6. Jeff says:

    I voted 5 stars on Intellisense.
    What about the ability to collapse code? Did they take that out too? It isn't working and I've checked every "Options" menu I can think of. Again, this was a feature that could be used on @k5 databases and was already in the Feb CTP.
    Is this more to help the marketing folks out when it comes time to sell SQL Server 2008?

  7. Jason Kohlhoff says:

    What about support for SQL Server 2008 databases set to 90 compatibility level?  Seems to me that it makes more sense just to leave intellisense turned on.
    Also – Will SSMS Express 2008 support intellisense?

  8. AaronBertrand says:

    Well, I'm not necessarily saying that RG is bad or that people shouldn't buy it.  If there are features that it has (code formatting, for example) that are valuable, then it is likely better than just relying on the built-in.  And you're right, if you're already purchasing the bundle, it's a nice bonus.
    However, my concern is that the native version for 2008, at least initially, will be in some ways ahead of what RG can do against 2008.  And it would be silly to have to enable the RG snap-in when you are working against 2005 (in the case that native 2005 support is simply disabled), but would rather use the native options to develop against 2008.

  9. jerryhung says:

    I voted 5-star on Connect, I would love to see IntelliSense any day anytime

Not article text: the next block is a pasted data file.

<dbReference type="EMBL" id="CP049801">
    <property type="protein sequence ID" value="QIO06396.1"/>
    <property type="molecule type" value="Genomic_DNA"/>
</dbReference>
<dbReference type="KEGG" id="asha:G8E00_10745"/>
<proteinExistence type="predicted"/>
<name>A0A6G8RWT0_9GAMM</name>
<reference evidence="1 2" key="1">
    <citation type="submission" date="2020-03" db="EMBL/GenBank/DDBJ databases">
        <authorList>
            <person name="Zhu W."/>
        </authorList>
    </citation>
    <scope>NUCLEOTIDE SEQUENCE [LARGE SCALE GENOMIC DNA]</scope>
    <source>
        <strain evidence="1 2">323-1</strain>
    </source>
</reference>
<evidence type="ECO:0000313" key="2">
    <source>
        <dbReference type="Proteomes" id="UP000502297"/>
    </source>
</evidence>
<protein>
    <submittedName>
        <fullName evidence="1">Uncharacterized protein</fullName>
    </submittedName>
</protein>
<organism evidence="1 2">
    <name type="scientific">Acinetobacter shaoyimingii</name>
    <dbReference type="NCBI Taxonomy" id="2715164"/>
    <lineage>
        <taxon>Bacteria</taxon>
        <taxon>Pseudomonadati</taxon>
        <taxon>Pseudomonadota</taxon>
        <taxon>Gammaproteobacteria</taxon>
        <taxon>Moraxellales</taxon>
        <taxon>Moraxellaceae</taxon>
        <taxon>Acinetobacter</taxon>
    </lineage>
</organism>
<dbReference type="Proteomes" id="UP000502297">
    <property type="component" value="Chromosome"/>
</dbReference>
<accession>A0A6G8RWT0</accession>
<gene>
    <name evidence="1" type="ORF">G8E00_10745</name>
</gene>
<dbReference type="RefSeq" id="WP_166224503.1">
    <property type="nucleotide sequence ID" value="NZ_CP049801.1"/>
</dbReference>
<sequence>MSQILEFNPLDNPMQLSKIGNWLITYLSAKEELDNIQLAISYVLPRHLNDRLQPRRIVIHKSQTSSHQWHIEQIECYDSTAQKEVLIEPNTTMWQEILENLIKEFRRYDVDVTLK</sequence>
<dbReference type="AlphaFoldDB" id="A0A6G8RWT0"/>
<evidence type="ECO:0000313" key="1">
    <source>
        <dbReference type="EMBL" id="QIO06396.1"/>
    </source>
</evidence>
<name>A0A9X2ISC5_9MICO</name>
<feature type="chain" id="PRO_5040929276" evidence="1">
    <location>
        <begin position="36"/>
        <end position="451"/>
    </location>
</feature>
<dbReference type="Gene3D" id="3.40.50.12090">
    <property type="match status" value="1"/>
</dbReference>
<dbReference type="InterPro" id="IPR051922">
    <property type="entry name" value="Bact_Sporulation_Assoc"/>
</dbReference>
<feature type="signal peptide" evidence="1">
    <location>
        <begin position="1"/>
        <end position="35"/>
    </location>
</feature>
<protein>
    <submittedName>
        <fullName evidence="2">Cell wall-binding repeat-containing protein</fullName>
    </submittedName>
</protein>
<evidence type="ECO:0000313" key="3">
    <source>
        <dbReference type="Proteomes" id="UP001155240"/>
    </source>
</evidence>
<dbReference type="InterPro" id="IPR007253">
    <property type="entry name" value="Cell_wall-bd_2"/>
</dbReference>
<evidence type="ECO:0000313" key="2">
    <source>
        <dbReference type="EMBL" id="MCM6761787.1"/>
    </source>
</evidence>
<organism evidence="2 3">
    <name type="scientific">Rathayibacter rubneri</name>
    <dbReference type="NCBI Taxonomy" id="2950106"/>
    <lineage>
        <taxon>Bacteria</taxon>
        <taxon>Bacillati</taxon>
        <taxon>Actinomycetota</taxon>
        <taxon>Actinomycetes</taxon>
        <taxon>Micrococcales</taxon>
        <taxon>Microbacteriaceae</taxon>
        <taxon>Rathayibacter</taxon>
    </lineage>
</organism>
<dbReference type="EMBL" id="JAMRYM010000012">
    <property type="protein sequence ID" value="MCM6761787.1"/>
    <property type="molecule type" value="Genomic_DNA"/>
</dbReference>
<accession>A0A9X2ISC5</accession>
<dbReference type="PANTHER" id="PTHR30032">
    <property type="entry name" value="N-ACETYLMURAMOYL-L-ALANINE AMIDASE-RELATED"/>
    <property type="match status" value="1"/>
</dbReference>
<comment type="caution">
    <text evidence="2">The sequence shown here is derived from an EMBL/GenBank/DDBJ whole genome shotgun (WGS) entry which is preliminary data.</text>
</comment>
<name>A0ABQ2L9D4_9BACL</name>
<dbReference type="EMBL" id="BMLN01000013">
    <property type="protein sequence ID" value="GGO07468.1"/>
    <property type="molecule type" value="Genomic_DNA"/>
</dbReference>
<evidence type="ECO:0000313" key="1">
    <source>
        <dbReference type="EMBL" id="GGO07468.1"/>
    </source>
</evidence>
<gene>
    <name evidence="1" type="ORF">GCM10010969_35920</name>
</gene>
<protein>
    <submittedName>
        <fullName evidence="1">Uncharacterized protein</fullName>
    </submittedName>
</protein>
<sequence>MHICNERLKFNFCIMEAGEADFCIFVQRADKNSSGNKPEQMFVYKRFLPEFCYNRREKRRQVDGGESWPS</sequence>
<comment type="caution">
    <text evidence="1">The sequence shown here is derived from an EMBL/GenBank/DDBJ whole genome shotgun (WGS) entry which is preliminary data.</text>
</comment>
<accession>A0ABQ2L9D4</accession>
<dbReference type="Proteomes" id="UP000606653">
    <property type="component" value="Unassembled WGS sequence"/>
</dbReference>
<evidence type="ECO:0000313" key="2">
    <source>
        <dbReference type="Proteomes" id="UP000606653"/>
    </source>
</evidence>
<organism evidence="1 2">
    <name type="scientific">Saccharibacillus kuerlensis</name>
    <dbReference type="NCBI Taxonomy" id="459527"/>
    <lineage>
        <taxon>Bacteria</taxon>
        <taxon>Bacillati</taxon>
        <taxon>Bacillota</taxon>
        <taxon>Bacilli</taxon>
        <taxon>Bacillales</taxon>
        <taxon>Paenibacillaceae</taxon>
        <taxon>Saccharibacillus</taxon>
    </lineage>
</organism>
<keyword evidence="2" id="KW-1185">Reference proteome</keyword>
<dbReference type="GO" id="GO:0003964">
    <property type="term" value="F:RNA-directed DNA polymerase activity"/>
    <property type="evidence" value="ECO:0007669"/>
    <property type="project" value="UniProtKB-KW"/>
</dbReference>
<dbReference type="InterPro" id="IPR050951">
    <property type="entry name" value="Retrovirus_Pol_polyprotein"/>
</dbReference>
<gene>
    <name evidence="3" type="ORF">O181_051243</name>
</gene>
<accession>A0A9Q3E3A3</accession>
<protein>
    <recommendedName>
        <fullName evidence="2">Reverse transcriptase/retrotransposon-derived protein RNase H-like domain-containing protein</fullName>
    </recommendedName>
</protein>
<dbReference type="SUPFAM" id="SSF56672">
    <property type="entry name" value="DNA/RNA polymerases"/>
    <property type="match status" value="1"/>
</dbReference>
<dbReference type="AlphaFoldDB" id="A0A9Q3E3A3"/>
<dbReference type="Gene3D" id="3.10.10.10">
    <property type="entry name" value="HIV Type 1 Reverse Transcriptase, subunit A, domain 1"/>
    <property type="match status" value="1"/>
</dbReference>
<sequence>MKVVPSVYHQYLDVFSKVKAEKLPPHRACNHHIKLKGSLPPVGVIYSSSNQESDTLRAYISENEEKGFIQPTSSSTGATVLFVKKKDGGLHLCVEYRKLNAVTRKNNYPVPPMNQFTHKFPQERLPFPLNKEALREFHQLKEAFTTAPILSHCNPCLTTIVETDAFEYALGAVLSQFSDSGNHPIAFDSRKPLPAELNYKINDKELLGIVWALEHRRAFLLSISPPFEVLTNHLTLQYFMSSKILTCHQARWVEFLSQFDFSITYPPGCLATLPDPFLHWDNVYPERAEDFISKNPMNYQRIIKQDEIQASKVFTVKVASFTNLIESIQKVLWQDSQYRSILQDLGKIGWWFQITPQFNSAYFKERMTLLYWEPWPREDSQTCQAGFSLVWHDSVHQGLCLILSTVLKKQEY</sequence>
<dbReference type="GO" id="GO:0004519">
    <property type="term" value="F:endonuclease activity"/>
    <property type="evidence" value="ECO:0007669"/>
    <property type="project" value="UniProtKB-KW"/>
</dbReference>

I always envy our .Net developer when they get IntelliSense in VS2008 πŸ™‚
    If MS can have it, AWESOME; I just won't be holding my breath, and won't get too excited about the 1st cut πŸ˜‰
    True, RG isn't cheap, but I see its value now (plus we bought the Toolbelt bundle for SQL Compare mostly, and SQL Prompt/Refactor came with it)

  10. Alexander Kuznetsov says:

    Aaron, I agree with you – your suggestion makes sense.

  11. AaronBertrand says:

    Thanks Jerry.
    Since we're getting IntelliSense shipped for free in SQL Server 2008, do you actually have an objection to it supporting SQL Server 2005 (even if not 100%)?  Or is it kind of like you're indifferent to the new Honda Accord because you just bought a Toyota Camry?
    I'm a fan of Red Gate's tools of course, but not everybody has the budget to buy a copy, never mind a copy for every machine they work on… with SQL Server 2008, they will get built-in IntelliSense for free on all copies of SSMS.
    Frankly I think there will need to be some value-add for SQL Prompt sales to continue to be as strong as they are.  In that sense, Red Gate certainly has reason to object to native downlevel support.  πŸ™‚

  12. jerryhung says:

    I'll probably rely on Red Gate SQL Prompt, instead of waiting on MS IntelliSense.
    RG's support is amazing – responds quickly, fixes the problem efficiently, and listens to customers πŸ™‚

  13. AaronBertrand says:

    Alex, I don't think that there are any database engine features that could be obtained in trade for not implementing downlevel IntelliSense – the feature set is already final.  In fact, it is going to be more work for them to *add* code to turn it off downlevel.  I am merely advocating that they leave it as is, and put a disclaimer in the documentation that states that downlevel isn't perfect.

  14. Alexander Kuznetsov says:

    Hi Aaron,
    Currently I am using IntelliSense from another vendor and that's fine with me. I would very much rather that Microsoft implemented more  database engine features – they cannot be provided by other vendors. Does it make sense to you?